Why Aren’t There More Female Patent-Holders?

(Photo: Michael Neubert)

We’ve blogged before about gender inequality and the persistent male/female wage gap.  A new working paper by Jennifer Hunt, Jean-Philippe Garant, Hannah Herman, and David J. Munroe highlights another arena where women are lagging: commercialized patents. Only 7.5 percent of regular patent and 5.5 percent of commercial patent holders are female.  The authors explored various explanations for the gap:

Using the National Survey of College Graduates 2003, we find only 7% of the gap is accounted for by women’s lower probability of holding any science or engineering degree, because women with such a degree are scarcely more likely to patent than women without. Differences among those without a science or engineering degree account for 15%, while 78% is accounted for by differences among those with a science or engineering degree. For the latter group, we find that women’s underrepresentation in engineering and in jobs involving development and design explain much of the gap…

The disparity has real economic consequences: “The gender patenting gap is of economic significance: eliminating the patenting shortfall of female holders of science and engineering degrees would increase GDP per capita by 2.7%.”

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  1. YX says:

    From my experience, girls gets involved in science / math at about same level as boys in elementary school. A large portion, if not most of the top tier science / math students were girls in my classes. However, this changes dramatically during high school, even when same classes largely remained together.

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    • Joe J says:

      Many years ago I had asked one girl why she was dropping out of AP Calc. Her answer was basically, she was being teased by her female friends for being seen with nerds, and besides poetry was more fun. Being a big nerd myself, pretty much lost contact with her.
      Hoping the anti-nerd attitude has changed over the decades but I doubt that it has.

      Aside from that on IQ women generally have a narrower bell curve with IQ than men. Meaning that men have more extremes, more idiot and more genius, which may be a factor.

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      • YX says:

        But the same effect is true in countries like Japan, China, India and Russia from my understanding, where nerdy is much more of a norm than exception, so the cool factor doesn’t really hold.

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    • Shane L says:

      It was completely opposite in my school, where most male teenagers shunned academic work and hassled any boys who made an effort at mathematics, science, languages – basically anything except sports and woodwork. Science classes were overwhelmingly dominated by girls; the boys tended to aim for careers in construction, which carried more machismo than more mentally-stimulating work.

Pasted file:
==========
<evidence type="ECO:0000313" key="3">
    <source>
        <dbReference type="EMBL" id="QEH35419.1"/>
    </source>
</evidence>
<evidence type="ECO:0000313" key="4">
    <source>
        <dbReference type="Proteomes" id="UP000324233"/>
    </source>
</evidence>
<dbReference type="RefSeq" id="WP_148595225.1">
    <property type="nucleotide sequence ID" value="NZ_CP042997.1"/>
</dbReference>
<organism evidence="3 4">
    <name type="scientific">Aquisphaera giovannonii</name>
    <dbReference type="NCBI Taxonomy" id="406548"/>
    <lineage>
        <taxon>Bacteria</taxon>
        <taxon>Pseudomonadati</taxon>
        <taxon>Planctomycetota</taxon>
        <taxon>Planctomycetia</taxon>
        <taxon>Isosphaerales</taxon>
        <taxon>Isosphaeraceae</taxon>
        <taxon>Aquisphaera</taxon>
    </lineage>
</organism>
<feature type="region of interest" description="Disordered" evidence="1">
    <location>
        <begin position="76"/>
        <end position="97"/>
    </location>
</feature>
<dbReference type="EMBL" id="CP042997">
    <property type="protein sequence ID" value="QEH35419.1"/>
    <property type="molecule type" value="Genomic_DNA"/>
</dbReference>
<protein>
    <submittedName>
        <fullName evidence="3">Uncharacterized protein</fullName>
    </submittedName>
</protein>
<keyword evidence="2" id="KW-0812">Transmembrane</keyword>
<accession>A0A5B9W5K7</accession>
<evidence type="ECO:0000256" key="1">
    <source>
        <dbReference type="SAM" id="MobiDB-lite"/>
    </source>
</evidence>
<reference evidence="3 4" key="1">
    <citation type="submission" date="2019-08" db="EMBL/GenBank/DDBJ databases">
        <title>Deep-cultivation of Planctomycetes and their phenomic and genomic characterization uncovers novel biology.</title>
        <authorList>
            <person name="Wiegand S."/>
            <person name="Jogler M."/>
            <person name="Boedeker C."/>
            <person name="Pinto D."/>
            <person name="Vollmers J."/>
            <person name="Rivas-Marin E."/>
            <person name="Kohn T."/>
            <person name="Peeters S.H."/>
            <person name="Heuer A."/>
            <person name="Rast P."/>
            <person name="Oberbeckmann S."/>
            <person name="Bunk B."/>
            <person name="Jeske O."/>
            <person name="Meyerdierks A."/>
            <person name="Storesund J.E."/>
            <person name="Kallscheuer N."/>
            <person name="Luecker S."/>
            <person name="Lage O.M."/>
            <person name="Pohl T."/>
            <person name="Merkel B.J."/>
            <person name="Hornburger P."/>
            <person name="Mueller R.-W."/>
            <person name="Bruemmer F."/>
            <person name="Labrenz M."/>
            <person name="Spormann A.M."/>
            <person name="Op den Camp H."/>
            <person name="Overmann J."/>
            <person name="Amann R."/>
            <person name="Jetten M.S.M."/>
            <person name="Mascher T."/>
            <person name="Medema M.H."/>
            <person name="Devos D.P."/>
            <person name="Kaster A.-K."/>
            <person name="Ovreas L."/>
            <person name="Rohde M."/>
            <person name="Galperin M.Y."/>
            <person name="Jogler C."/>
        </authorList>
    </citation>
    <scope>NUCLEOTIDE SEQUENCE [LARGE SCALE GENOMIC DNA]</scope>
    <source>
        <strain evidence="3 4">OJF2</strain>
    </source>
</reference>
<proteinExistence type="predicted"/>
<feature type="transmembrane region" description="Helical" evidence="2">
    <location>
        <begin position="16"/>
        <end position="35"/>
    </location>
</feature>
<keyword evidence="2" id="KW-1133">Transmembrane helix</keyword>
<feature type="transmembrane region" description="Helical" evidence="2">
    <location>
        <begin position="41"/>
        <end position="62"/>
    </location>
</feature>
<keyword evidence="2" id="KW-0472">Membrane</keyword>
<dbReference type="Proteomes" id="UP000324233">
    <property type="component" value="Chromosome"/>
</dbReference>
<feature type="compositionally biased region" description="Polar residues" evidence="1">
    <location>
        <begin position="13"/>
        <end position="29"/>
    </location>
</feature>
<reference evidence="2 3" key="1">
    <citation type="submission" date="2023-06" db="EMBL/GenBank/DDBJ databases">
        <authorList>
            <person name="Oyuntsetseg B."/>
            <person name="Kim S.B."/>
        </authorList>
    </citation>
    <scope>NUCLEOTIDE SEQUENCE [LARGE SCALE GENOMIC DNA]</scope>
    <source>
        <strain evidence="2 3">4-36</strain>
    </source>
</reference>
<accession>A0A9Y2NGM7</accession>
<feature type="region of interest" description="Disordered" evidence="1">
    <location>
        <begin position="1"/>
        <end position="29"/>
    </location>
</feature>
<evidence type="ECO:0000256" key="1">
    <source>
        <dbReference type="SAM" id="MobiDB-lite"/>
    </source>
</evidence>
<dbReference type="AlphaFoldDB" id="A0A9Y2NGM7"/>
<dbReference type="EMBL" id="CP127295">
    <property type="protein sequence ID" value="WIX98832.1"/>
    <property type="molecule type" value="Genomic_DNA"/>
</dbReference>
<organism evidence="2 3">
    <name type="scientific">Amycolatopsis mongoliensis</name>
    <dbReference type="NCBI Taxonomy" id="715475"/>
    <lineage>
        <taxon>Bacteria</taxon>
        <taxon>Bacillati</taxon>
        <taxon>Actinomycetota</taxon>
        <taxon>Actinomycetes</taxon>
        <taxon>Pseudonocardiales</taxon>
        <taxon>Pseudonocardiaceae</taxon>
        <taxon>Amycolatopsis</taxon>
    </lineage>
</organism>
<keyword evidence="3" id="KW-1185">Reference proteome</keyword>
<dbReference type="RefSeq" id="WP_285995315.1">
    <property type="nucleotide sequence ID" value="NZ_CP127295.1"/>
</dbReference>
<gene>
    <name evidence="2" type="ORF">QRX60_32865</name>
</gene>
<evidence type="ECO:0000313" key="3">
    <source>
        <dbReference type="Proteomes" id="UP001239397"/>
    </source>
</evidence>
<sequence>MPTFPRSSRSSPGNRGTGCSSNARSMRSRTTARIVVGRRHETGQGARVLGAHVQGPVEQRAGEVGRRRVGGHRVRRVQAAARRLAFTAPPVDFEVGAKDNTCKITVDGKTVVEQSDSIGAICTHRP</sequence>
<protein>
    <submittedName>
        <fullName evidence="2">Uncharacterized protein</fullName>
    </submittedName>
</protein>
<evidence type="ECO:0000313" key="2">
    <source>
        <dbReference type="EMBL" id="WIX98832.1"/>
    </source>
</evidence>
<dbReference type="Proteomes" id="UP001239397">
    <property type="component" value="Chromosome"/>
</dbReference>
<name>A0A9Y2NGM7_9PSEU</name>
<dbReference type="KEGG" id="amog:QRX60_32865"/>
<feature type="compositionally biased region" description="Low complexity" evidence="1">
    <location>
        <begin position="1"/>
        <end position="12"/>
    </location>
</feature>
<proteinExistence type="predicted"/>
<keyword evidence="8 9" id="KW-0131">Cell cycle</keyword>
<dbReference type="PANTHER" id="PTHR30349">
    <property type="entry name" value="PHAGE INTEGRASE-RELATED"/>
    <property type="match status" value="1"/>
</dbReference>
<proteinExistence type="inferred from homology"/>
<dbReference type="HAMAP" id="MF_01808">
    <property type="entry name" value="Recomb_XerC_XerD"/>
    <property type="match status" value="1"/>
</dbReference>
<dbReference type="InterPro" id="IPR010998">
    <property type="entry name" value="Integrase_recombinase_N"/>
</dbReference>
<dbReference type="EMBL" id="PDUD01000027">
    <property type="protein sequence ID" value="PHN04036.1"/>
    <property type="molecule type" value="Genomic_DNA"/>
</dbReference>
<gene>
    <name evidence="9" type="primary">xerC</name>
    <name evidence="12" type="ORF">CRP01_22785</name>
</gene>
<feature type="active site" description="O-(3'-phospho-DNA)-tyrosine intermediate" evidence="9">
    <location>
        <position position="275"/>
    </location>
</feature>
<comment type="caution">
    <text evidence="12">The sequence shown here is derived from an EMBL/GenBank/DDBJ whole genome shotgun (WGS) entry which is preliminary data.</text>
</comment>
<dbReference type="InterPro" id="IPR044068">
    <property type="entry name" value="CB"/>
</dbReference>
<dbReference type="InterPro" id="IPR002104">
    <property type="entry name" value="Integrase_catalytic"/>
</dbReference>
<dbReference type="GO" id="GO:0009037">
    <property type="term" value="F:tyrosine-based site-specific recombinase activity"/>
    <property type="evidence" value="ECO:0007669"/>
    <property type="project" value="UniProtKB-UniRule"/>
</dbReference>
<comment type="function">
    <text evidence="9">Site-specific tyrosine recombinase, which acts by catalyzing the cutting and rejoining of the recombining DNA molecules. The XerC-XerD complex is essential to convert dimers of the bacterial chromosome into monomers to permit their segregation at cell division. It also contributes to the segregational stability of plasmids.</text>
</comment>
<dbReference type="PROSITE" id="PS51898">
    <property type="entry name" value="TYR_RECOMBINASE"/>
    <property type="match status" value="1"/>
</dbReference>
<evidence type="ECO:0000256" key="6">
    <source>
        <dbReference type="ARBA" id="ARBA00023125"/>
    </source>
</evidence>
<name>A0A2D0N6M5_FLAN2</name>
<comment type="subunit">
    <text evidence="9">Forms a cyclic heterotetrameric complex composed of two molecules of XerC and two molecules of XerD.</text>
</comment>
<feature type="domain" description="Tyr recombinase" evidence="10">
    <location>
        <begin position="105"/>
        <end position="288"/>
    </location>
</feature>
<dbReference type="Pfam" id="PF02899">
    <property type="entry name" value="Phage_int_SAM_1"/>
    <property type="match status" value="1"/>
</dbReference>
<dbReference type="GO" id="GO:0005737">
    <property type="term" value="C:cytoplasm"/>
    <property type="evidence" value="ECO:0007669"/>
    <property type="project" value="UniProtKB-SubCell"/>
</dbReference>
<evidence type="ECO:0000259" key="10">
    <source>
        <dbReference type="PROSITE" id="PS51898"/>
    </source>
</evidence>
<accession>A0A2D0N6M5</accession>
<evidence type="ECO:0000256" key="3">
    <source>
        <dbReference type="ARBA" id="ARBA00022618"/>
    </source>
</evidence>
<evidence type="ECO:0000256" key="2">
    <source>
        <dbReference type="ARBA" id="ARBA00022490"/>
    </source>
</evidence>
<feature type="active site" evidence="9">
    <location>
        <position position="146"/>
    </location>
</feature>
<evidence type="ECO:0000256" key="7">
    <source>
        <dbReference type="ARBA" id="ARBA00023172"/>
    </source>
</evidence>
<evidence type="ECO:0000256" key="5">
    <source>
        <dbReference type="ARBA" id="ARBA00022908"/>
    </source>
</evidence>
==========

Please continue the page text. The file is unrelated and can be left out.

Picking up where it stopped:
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  2. Mike B says:

    Women holding fewer patents is only a problem IF that means they are simply not inventing things OR if men are somehow stealing their ideas. If women are inventing new, non-obvious things, but simply choosing not to patent them then they should be applauded for putting society and the public domain ahead of their own selfish needs. If there is a problem with today’s patent system it is that too many things are patented, not too few. It is a testament to their gender that women aren’t looking to make a living going around suing people on dubious grounds.

    Hot debate. What do you think? Thumb up 12 Thumb down 14
    • Robyn Goldstein (female) says:

      Dear Mike B,

      You made two false assumptions. 1)one gets a patent (in my case trademark) only for selfish reasons. 2)the only reason to get one is for the purpose of looking to make a living filing suits on dubious legal grounds.

      When it comes to making a scientific advance/discovery- I see no reason why I or anyone else who has made an original discovery should not get the credit where the credit is due.

      As to the explanation of our differences, that will be in print. I will say this, my grandmother made every effort to keep her lawyer husband believing that he was in charge. She told this very funny story of being in the country and having people to dinner. They were glat kosher so no meat and milk. WEll, how this happened I don’t know, but the cooked chicken was flung in the air and landed across the room in a bowl of milk. My grandmother washed it off and served it. Never reported the incident i.e., kept the truth as to who really was in charge of their kitchen/household to herself.

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  3. keith says: